Market watch: Iraqi peace feelers deflate oil futures prices

Sept. 4, 2002
Energy futures prices plummeted Tuesday in New York and London as Iraq's proposal to negotiate the possibility of renewed arms inspections deflated some of the "war premium" increase in oil prices.

Sam Fletcher
OGJ Senior Writer

HOUSTON, Sept. 4 -- Energy futures prices plummeted Tuesday in New York and London as Iraq's proposal to negotiate the possibility of renewed arms inspections deflated some of the "war premium" increase in oil prices in recent months.

Tariq Aziz, Iraq's deputy prime minister said his country will allow the United Nations to renew inspections for weapons of mass destruction only if there is a prospect of ending economic sanctions against Iraq.

That inspection process originally was to have been imposed for only 18 months after the end of the Desert Storm allied military action to push invading Iraqi forces out of Kuwait. But opposition and delays by Iraqi officials extended the process until 1998 when the last inspectors left Iraq because of imminent US air strikes. Iraqi officials have since refused to allow their return.

Meanwhile, once-strong expectations that the US would attack Iraq as part of its war on terrorism appear to be diffusing. Recent polls indicate US public support for a US attack against Iraq has fallen to 56% from 69% in early August. President George W. Bush appears to have trouble building support for such action both in Congress and among foreign governments.

Continued rumors of overproduction by some members of the Organization of Petroleum Exporting Countries also had a dampening effect on oil markets, said analysts. However, Rilwanu Lukman, OPEC's conference president, told the 17th World Petroleum Congress in Rio de Janeiro that OPEC succeeded in stabilizing world oil prices. Unless something extraordinary happens, he said, there will be no need for OPEC to change its current production quota at its Sept. 19 meeting in Osaka, Japan.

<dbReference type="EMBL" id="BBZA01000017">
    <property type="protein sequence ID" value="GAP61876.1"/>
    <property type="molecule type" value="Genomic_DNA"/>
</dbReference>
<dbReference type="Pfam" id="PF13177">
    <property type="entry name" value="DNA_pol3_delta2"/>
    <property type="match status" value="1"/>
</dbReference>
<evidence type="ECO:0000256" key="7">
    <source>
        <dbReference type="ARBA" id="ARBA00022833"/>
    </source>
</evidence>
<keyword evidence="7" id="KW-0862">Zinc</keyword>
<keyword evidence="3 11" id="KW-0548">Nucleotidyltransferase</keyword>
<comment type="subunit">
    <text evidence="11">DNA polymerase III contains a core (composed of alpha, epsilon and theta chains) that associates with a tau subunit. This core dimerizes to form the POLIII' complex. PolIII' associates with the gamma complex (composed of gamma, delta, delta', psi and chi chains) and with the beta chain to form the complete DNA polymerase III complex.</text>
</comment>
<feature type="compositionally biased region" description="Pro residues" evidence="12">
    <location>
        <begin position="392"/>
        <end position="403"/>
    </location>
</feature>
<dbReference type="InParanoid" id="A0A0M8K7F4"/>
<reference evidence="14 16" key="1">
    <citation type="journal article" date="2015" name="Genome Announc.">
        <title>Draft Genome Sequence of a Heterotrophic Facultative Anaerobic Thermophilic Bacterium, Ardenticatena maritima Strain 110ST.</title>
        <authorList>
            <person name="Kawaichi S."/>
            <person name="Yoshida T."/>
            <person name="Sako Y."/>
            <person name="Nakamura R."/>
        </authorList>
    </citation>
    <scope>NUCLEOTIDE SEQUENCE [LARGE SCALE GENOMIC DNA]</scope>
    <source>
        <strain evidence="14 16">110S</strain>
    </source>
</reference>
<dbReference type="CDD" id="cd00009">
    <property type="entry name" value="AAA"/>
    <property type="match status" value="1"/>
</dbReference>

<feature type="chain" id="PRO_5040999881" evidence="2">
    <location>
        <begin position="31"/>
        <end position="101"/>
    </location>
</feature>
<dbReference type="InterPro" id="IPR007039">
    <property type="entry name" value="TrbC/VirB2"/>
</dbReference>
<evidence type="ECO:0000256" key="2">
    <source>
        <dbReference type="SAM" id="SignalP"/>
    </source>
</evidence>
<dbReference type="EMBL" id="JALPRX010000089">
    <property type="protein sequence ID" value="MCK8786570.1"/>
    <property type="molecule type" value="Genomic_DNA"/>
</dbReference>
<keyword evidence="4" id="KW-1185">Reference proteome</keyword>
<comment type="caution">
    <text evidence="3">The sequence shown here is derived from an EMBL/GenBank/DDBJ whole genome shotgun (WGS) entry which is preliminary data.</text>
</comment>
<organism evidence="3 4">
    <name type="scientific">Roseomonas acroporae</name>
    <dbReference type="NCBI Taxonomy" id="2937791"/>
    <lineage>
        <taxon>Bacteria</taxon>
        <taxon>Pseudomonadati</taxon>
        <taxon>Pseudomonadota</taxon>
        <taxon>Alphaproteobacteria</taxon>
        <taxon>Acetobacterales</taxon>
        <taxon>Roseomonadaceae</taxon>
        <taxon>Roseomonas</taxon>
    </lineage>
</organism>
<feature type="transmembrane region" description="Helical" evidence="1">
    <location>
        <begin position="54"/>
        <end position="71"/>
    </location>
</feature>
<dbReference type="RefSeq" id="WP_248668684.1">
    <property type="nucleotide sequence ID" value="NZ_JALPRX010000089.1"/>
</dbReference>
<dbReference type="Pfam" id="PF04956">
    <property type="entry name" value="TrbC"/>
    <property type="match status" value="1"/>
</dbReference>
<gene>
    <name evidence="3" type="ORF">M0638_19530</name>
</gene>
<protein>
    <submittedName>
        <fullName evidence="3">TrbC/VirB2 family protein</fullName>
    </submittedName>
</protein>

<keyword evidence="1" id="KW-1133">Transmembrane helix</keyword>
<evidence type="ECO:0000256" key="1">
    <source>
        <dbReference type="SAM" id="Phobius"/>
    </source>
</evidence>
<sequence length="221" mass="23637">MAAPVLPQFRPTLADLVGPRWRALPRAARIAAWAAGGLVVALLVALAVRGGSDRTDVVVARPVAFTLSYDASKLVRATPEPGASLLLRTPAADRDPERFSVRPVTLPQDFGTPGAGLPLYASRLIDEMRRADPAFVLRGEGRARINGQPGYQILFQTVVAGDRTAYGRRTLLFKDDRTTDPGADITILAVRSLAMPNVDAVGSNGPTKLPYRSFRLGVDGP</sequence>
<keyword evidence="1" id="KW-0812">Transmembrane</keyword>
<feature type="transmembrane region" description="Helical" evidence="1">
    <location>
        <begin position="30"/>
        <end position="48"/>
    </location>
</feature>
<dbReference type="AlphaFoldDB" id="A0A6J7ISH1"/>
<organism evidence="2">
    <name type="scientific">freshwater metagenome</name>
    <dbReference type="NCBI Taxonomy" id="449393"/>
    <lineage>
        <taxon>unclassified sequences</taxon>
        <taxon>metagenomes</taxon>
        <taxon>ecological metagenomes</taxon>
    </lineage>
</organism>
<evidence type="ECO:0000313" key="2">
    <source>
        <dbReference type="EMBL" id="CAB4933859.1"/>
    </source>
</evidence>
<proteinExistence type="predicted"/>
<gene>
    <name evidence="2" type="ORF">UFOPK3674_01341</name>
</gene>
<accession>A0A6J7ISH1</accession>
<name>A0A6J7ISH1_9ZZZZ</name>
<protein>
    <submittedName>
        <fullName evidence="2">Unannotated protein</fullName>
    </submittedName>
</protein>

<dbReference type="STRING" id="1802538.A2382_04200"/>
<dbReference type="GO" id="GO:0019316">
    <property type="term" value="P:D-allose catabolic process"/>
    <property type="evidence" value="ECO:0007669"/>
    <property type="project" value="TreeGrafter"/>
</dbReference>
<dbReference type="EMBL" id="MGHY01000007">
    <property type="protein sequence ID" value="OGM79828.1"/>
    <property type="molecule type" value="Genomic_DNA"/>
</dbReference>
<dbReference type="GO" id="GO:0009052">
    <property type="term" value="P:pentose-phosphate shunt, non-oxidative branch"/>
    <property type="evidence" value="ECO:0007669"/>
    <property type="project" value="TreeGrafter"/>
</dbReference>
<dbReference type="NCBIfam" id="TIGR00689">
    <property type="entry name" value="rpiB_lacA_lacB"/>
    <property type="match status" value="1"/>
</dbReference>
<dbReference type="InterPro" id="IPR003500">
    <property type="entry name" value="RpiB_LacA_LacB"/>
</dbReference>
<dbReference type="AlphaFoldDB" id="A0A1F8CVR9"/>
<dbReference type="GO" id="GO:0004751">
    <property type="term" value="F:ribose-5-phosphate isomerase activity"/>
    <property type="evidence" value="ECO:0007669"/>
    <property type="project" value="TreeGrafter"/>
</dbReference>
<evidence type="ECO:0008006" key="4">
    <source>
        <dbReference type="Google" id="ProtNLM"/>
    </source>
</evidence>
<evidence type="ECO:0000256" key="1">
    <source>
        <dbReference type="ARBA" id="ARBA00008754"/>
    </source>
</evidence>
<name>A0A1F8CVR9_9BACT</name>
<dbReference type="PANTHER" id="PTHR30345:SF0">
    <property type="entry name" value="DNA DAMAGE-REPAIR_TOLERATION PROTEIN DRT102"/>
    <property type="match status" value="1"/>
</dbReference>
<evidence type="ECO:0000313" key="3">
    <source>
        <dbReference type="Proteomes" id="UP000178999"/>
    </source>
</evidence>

Purnomo Yusgiantoro, Indonesia's energy minister, meanwhile was quoted by Indonesian newspapers as saying that country will oppose any proposal at the OPEC meeting that would impact the present level of world oil prices. "Our government's policy is to see crude oil prices increase," he said.

The October contract for benchmark US light, sweet crudes plunged $1.19 to $27.79/bbl Tuesday as trading resumed on the New York Mercantile Exchange after the Labor Day holiday. The November position dropped $1.01 to match the October closing price of $27.79/bbl. Unleaded gasoline for October delivery fell 4.2¢ to 74.52¢/gal, while heating oil for the same month lost 3.54¢ to 72.81¢/gal.

Those losses annihilated a brief pre-holiday market rally that was triggered by traders' reluctance to hold short positions over the long weekend because of tensions between the US and Iraq.

The October natural gas contract retreated by 16.4¢ to $3.13/Mcf on NYMEX. "The market opened lower and traded under $3.15(/Mcf) the remainder of the day in a tight range. However, with the lowest demand so far this season, prices still managed to stay well above $3(/Mcf)," said analysts at Enerfax Daily.

"Some traders are skeptical of a continued sell-off prior to winter with supplies continuing to tighten. But the low demand may take its toll in the short-run," they reported Wednesday. "Look for some usual post-selloff short-covering (Wednesday), as the market waits for (Thursday's) Energy Information Agency (US natural gas) storage report."

Analysts said an injection figure of 50-60 bcf is expected to be reported, down from 75 bcf during the same period a year ago and from a 5-year average build of 61 bcf.

In London, the October contract for North Sea Brent oil dropped 97¢ to $26.57/bbl Tuesday on the International Petroleum Exchange. The October natural gas contract lost 2.4¢ to the equivalent of $2.61/Mcf on IPE.

The average price for OPEC's basket of seven benchmark crudes was down 63¢ to $26.14/bbl Tuesday.